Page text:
The trade deficit is increasing a function of strong growth relative to the rest of the world. The U.S. trade deficit rose to a five-month high in July, with the politically sensitive gap with China hitting a record high.
The Commerce Department said the trade deficit increased 9.5 percent to $50.1 billion as exports of soybeans and civilian aircraft dropped and imports hit a record high. Government’s policies including the $1.5 trillion tax cut package early this year will worsen the trade deficit. The fiscal stimulus has boosted consumer and business spending, drawing in more imports.
US investment increased by 7% in the second quarter. The U.S. cannot enjoy an investment boom without a surge in imports of capital goods ... the deficit is set to move higher ...
"Trade is bad" ...especially with China
Trump threatened to extend the tariffs on imports from China this week. Traveling on Air Force One, Trump told reporters he could put tariffs on a further $267 billion of Chinese goods "If I want to".
This is in addition to the initial round of tariffs on $50 billion, followed by a second wave $200 billion. The remarks prompted a 100 point drop in the Dow Jones average.
Apple warned that tariffs would raise prices for US consumers. Prices for the Apple Watch and Air Pods would be hit. Adapters and Charges for most products would also be hit.
"It is difficult to see how tariffs that hurt U.S companies and U.S consumers will advance the Government's objectives with regard to China's technology policies" the company explained. "We hope you will reconsider these measures and work to find other more effective solutions that leave the U.S economy and U.S. consumer stronger and healthier than ever before."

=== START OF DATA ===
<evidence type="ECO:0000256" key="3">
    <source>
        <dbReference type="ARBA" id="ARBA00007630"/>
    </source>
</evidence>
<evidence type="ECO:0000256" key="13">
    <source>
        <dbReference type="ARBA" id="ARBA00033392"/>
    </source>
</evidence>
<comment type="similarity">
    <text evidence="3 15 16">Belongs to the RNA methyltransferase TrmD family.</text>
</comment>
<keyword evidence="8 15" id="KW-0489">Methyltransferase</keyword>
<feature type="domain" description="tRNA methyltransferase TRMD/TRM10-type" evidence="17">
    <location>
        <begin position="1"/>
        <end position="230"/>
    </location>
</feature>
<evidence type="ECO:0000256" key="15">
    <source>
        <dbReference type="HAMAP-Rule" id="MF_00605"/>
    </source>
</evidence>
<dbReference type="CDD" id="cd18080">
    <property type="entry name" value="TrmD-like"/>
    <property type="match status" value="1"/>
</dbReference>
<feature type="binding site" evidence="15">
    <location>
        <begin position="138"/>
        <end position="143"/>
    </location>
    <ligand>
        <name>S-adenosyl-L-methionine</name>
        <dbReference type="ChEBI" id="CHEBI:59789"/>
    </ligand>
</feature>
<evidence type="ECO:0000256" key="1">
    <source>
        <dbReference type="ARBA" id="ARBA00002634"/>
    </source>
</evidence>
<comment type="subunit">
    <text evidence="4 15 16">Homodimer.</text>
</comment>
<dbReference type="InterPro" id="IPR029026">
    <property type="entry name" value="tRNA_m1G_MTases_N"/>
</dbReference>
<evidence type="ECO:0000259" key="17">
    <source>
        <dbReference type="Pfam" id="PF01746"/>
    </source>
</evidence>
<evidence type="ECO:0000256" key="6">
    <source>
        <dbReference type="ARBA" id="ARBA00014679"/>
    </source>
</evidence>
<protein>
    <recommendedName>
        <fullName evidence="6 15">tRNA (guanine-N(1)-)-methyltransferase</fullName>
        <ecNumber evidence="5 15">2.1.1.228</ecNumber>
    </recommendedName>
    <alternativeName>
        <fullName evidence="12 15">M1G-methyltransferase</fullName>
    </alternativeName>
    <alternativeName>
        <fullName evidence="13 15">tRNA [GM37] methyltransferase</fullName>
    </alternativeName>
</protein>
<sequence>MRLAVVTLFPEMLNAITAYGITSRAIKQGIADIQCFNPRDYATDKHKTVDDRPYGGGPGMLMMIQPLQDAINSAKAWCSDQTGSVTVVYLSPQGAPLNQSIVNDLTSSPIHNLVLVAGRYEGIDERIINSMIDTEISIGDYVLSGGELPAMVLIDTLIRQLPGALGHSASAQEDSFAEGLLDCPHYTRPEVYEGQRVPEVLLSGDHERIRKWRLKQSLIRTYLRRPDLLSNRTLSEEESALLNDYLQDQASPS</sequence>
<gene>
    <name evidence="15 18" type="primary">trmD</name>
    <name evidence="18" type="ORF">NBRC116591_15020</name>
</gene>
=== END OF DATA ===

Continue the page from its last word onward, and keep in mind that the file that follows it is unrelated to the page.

Trade is bad, the probable response. The President is hoping to close the deal with Mexico and Canada ahead of the mid terms. Europe and Japan are set aside for the moment. China remains public enemy number one. The President needs a pantomime villain on stage in the run up to November ... China fits the bill despite the damage in the short term ...
Don't Miss Our Monday Morning Markets ...
Don't forget! Monday Morning Markets is back. The update is released every Monday Morning at around 8:00am. We look at key stock markets, bond markets, interest rates and currencies every week and monitor trends and direction in key areas.
Last week our eToro "Empires of the Cloud" was hammered as tech and NASDAQ stocks took the hit. Our nine index tracker fund was off by over 2% as fears of trade wars and Brexit uncertainty dominated sentiment ahead of any September shakedown. Don't miss that!
That's all for this week, we will be back next week, with more economics and market analysis. We may even talk about the UK economy next week
Have a great weekend,
The Saturday Economist
John Ashcroft publishes the Saturday Economist. Join the mailing list for updates on the UK and World Economy.
|The Saturday Economist|
The material is based upon information which we consider to be reliable but we do not represent that it is accurate or complete and it should not be relied upon as such. We accept no liability for errors, or omissions of opinion or fact. In particular, no reliance should be placed on the comments on trends in financial markets. The presentation should not be construed as the giving of investment advice.